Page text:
My Grandfather Domingo Falxa was all Basque his family were originally from Banka France. My father was born in Bishop California Mar 26 1907 and died on Dec 6 1992 he was named John Domingo Falxa my family had Sheep and a dairy in Wilton, California. My Grandpa married a woman from Northern Italy (Cravegna) named Felicita Alberti in 1905 in Bishop California.

  3. John Twiss
    Sunbury-on-Thames, UK
    October 9, 2013, 11:04 am

    Recent studies undertaken by Stephen Oppenheimer on genetic origins of the British show that the inhabitants of Britain, whether English, Welsh or Scot is on average 75% Basque in origin dispelling the myth of Celts being overwhelmed and pushed out of what is now England, in fact that the Celts themselves make up only a small percentage of the inhabitants of Britain and Ireland.

  4. Aptitude Design
    Australia
    October 4, 2013, 9:35 pm

    I see no relation ship between Basque & Kartvelur Ena [Georgian}, one may as well posit any or all agglutinates. As for DNA, the only ” Atlantean” is either a narrow strip off the coastline, now underwater, or the Canaries & Azores,which are Berber settlements. The Saami have V-type mitochondria, but the language is not related to Basque, except that both be agglutinates. Methinks that much time is wasted on pushing pet theories; let the evidence be accrued,that it may speak for itself. Neither Etruscan nor Pictish bear resemblance to each other or Basque. Isolate is the term, revel in it.

  5. Patrick Farnon
    Amsterdam, Netherlands
    June 1, 2013, 7:49 am

    Dear JAVIER EGUIA BERISTAIN, could you please clarify how your name is composed. I have some trouble with your English. Tal vez es mejor communicarlo en Castellano. I am writing an article on the origins of the Basques and found your comment very illuminating. thanks patrick

  6. JAVIER EGUIA BERISTAIN
    May 10, 2013, 1:26 pm

    HELLO IM BASQUE AND AS FAR AS I KNOW ALL OF MY ANCESTORS TOO. IM FROM A LITTLE COUNTRY TOWN WHERE WE STILL MANTAIN SOME OF THE CULTURE AND LANGUAGE. ONE OF OUR SPECIAL THING IS THAT OUR MOTHERS WHEN WE ARE YOUNG TEACH US THE SURENAMES OF OUR ANCESTORS AS RESPECT FOR THEM , SO THAT WE KNOW THEIR NAMES AS OURS . THEN MY NAME IS JAVIER 1-EGUIA FIRST FATHERS SURENAME 2 BERISTAIN FIRST MOTHERS SURENAME 3 URIONABARRENETXEA SECOND FATHERS 4USOBIAGA SECOND MOTHERS GANDIAGA ,ARRILLAGA, ARANBURU ,ALBIZU …. ALL THE NAMES HAVE ITS OWN MEANING . THERE IS ANOTHER WAY TO DISTINCT EACH OTHER . HE HAVE THE NAME OF THE FARMHOUSE WE BORN ‘ BASERRIA’ . SO THAT MY GRANDPA WAS BALDA , SO MY FATHER , ME AND MY SON . WELL MY SON IS BALDATXIKI KNOW, THE LITTLE BALDA .BOTH OF MY SONS ARE BLOOD (A RH – ) , MY BROTHERS AND ALL MY FAMILY ARE ALSO BALDA . ITS LIKE A CLAN , SO WHEN WHE WE GO TO ANOTHER WILLAGE WE ARE BALDA FROM MARKINA ( THE VILLAGE NAME) , THAT HELPS THE PEOPLE OF OTHER TOWNS TO KNOW WHERE WE COME FROM AND MAYBE THEY DONT KNOW ME BUT THEY KNOW ONE OF THE OTHER MENBERS OF OUR FAMILY SO THE COMUNICATION , RELATION , CAN BE BETTER , WHITH MORE CONFIDANCE .NOW IN SPANISH ‘CON EL INTERNET Y EL ACORTAMIENTO DE LAS DISTANCIAS Y LA IMPERSONALIDAD EN LAS RELACIONES , ESTE METODO PIERDE UN POCO LA RAZON DE SER , PERO PUES EN LOS AMBIENTES RURALES SIGUE TENIENDO AUN VIDA . EN MI PUEBLO A MI ME CONOCEN COMO BALDA NO COMO EGUIA .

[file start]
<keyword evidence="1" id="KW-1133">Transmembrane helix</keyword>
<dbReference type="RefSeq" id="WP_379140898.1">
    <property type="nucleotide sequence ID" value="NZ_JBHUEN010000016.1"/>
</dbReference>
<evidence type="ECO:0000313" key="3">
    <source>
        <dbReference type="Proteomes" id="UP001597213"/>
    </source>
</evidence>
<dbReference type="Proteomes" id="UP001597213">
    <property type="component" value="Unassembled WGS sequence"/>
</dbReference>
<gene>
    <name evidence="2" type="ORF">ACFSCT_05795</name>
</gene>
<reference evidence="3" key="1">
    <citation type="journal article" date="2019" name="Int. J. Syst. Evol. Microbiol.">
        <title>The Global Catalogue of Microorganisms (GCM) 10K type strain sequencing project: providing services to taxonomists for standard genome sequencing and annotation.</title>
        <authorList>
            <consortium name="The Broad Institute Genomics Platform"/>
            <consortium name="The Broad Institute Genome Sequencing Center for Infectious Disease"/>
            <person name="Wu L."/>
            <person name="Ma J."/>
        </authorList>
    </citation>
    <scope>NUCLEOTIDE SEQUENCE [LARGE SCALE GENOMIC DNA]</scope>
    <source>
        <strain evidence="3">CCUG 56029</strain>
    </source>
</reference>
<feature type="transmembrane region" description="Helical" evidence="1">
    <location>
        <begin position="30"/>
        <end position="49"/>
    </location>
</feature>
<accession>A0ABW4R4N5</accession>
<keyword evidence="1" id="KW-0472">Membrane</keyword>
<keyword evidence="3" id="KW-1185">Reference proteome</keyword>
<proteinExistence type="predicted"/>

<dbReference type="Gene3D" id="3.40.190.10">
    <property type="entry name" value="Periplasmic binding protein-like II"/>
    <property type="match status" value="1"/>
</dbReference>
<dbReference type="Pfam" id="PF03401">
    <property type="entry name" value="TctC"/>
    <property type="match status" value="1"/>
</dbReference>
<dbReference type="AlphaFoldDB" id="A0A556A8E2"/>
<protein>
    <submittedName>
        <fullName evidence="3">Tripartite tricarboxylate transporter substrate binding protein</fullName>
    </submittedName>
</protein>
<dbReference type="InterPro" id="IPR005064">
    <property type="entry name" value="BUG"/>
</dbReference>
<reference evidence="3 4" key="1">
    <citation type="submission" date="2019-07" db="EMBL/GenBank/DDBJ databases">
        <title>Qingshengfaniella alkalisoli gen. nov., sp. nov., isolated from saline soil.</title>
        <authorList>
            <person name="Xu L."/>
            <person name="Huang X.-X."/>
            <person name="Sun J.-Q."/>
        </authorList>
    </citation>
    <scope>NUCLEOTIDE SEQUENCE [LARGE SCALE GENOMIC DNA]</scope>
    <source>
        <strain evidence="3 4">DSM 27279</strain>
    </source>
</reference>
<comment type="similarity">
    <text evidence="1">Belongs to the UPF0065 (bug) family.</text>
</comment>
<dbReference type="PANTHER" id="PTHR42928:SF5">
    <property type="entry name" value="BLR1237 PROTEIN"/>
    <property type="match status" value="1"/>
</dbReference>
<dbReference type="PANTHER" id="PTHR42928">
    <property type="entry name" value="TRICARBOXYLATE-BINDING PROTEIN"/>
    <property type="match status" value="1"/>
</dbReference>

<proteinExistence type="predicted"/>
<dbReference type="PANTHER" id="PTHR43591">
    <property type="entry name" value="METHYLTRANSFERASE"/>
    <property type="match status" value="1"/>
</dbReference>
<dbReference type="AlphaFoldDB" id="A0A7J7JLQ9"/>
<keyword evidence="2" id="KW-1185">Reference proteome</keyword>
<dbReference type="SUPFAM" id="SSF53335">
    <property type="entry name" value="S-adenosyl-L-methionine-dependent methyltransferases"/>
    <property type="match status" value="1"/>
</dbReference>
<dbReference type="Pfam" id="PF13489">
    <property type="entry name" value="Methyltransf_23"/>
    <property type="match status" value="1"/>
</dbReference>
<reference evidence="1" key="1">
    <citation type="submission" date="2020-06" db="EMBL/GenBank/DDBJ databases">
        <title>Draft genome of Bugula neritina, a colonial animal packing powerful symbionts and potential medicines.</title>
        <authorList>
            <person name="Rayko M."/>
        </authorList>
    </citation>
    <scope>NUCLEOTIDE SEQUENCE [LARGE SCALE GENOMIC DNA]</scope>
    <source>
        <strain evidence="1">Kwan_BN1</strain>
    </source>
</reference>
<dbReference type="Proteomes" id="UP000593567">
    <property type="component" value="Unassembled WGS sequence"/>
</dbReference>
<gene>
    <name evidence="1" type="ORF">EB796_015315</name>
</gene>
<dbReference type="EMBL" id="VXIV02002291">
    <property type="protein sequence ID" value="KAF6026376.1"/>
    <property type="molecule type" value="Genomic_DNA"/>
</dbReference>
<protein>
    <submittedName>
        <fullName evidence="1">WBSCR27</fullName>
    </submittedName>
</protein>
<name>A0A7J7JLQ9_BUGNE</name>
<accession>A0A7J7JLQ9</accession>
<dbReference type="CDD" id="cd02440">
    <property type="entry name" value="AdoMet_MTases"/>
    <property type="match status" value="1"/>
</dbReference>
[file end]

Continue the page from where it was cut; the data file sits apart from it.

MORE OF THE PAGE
IN BASQUE LANGUAGE (Euskaldunak betidanik itxas gizon trebeak izan dira eta Ameriketan izan giñen Canadan zehar Colon baino aurretik . alan diote azkenengo ikerketak) .The basques were very good sailors and there are new studies that conclude that we were in Canada before Columbus. A boat made with the Wood of some particular tree was found in canada and when they study the Wood they notice that it was from our country , and much older than 1492 . Ive read about white people in some local tribes in the east side of Canada also.
    Now in basque to say goodbye to you all
    Ondo izan eta beste bat arte . Be well and until next time

  7. My computer will not type letter following "y". B. Mi rahi-Shalom
    San Jose, CA, USA
    February 19, 2013, 1:04 am

    I have always been fascinated with the Basque. Also, I think you should study the Navajo whose language is said to be very unique. It is a shame the Mandan tribe has died off for they had european blood. Also the Northwestern Tribe the Kwiatal (sorry for spelling) will sometimes have blond/red hair, light eyes and skin when parents are very dark. Interesting where they obtained the DNA for that.

  8. Margaret Easling
    California
    December 13, 2012, 1:17 pm

    I was told by people in Oaxaca, that there were words in Zapotec or Mixtec that were related to basic Basque words. Surely, some peoples sailed from the early Americas to the East .

  9. Julie Buchanan
    Texas
    December 10, 2012, 9:29 pm

    Has there ever been a study done of recovered Etruscan DNA? If so, is there any likeness to Basque DNA?

  10. Atlantis
    July 8, 2012, 11:34 am

    Basque are from non african Cro magnon, Atlantean

    out-of-Africa is a myth, politically correct but not scientifically correct

  11. Wilson Gray
    United States
    March 26, 2012, 2:26 am

    “Pre-indoeuropean does not mean it is unrelated to other linguistic families.”

    Which ones are these other linguistic families, do you know?

  12. Petronila ALAO
    France
    March 19, 2012, 7:34 pm

    I am not sure at all that basque is a completely isolate language. Genetics is not Linguistics. Pre-indoeuropean does not mean it is unrelated to other linguistic families.